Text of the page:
Dementia in the News

Heathrow Airport is now working with the Alzheimer’s Society so it can learn about dementia and offer the best experience for travellers with the illness.

The programme is called ‘Dementia Friendly Communities’ and is part of the Prime Minister’s Challenge on Dementia 2020. The challenge encourages businesses to become more dementia-friendly, so those with the illness can be treated correctly. Heathrow has said all 76,000 staff at the airport will become more aware of the illness through various classes and online resources.

Our thinking, perception, and ability to understand language are processed in the outermost layer of the brain, the cerebral cortex. Knowing exactly where our senses and perceptions take shape in the brain is important for unraveling how aging, neurological conditions, and psychiatric illnesses affect our health. Scientists have used a variety of techniques to map the brain’s organization over the past century, from examining tissue under a microscope to sophisticated brain imaging methods.

Researchers at Brigham and Women's Hospital (BWH) and Massachusetts General Hospital (MGH) have found an association between lower weight and more extensive deposits of the Alzheimer's-associated protein beta-amyloid in the brains of cognitively normal older individuals. The association -- reported in the Journal of Alzheimer's Disease -- was seen in particular among individuals carrying the APOE4 gene variant, which is known to increase the risk of Alzheimer's.

Lengthy waiting lists for rooms for Alzheimer’s patients are forcing caregivers to put their loved ones in less specialized facilities - which often levy additional fees for every extra service required to keep those vulnerable residents safe.

Does the patient need a daily prompt to take her medication? Tack $25 on to the monthly bill. Does he need to be reminded to go to lunch and dinner? That’ll be another $75 a month. Checking blood sugar might cost $55 a month. Double that if the staff is also in charge of injecting insulin.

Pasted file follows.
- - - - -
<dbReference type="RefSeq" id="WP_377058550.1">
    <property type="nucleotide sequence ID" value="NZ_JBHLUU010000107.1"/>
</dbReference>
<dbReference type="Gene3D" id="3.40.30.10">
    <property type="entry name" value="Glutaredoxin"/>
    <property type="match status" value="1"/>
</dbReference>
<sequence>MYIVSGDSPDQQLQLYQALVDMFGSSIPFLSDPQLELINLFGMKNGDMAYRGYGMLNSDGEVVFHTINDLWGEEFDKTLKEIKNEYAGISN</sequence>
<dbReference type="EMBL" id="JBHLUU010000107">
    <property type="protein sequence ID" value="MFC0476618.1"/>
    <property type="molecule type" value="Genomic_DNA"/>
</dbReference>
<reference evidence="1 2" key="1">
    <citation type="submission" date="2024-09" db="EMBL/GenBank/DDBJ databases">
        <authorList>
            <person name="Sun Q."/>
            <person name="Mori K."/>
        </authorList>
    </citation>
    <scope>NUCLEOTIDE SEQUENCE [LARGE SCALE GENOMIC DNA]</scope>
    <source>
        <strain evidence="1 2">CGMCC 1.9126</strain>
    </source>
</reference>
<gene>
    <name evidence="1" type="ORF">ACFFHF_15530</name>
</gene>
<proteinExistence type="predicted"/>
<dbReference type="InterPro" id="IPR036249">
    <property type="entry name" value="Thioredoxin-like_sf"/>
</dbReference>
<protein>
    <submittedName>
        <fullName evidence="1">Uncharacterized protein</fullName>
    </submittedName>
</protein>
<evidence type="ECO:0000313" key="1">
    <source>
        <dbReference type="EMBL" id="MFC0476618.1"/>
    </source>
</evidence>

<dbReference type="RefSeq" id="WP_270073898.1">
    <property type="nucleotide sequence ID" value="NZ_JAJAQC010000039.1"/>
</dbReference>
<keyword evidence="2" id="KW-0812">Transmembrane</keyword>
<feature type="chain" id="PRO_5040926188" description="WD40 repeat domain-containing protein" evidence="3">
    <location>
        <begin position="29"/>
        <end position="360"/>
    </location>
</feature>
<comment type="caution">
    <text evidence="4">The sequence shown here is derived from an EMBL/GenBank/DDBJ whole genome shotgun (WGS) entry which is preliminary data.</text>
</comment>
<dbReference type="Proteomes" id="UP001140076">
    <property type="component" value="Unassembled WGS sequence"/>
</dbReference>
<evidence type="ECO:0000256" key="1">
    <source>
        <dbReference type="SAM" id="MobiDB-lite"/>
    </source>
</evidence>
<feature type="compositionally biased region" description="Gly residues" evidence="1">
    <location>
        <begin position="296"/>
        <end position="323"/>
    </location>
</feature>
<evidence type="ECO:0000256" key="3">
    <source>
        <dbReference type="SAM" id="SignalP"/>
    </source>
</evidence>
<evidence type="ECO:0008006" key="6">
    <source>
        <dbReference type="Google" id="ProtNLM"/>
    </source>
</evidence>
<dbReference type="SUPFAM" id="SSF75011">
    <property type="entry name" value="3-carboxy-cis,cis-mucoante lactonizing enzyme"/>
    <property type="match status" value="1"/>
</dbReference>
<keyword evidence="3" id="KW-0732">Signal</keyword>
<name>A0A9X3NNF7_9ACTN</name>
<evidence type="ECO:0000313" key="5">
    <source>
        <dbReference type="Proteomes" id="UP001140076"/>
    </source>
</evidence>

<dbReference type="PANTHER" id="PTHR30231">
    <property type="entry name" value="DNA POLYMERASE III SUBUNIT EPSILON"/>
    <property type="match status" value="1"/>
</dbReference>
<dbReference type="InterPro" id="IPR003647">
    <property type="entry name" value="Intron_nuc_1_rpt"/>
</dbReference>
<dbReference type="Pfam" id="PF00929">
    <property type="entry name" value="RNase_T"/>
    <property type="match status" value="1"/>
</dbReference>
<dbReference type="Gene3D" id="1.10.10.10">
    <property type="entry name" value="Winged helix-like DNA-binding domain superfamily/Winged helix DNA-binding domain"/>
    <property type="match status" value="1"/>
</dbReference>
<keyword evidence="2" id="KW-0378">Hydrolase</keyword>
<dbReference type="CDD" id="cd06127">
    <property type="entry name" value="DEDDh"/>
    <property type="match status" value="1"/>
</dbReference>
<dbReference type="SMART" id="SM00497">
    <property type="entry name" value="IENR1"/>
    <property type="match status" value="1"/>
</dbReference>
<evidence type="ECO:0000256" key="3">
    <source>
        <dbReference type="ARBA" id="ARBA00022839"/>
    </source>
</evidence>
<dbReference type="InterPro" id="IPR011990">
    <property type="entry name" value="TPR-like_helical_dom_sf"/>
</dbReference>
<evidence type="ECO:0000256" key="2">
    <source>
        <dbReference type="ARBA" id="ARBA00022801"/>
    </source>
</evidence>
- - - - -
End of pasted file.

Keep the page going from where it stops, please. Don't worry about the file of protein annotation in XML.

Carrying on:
Alzheimer's researchers are looking to our noses and our eyes for early signs of disease.Two studies presented Tuesday at the Alzheimer's Association International Conference 2016 suggested older adults with worsening ability to identify odors might be on the road to cognitive decline. Two other presentations explored different types of eye tests as possible predictors of the disease. Alzheimer's is the most common type of dementia, causing problems with memory, thinking and behavior.

The brain looks like a featureless expanse of folds and bulges, but it’s actually carved up into invisible territories. Each is specialized: Some groups of neurons become active when we recognize faces, others when we read, others when we raise our hands.

On Wednesday, in what many experts are calling a milestone in neuroscience, researchers published a spectacular new map of the brain, detailing nearly 100 previously unknown regions - an unprecedented glimpse into the machinery of the human mind.

Five drug makers, including Cambridge-based Biogen Inc., are banding together with academic scientists to form a research consortium aimed at speeding development of therapies for Alzheimer’s, a neurological disorder that has stubbornly eluded treatments.

The new group, which will be formally launched Thursday night at an event at Massachusetts General Hospital, is called the Massachusetts Center for Alzheimer Therapeutic Science, or MassCATS. It will be based at a Mass. General research center.

The gene that makes some people more vulnerable to Alzheimer’s disease as adults also affects the brain development and mental abilities of children, a new study shows.

Researchers who examined brain scans of 1,187 kids and teens found distinct patterns in the size and structure of the cortex, hippocampus and other important structures. These patterns were linked with different versions of a gene known as APOE, which may play a role in up to 25% of Alzheimer’s cases.

Nobody knew each other’s name. Even so, 60 people who either were at risk of having an autosomal-dominant Alzheimer’s mutation, or were accompanying someone who was, exchanged information about a shared problem. There were moments of validation - “Denial has divided my family, too!” - and apprehensive questions—“Do you want to know if you have it?” Family speakers on the program addressed the audience anonymously. Hotel staff knew only that they were hosting a medical symposium. The conference had no title.

WHEN a “brain fitness” course was introduced at her retirement community, Connie Cole was eager to sign up. After joining, she learned how to use an Apple iPad and work more complex tasks verbally and on paper.

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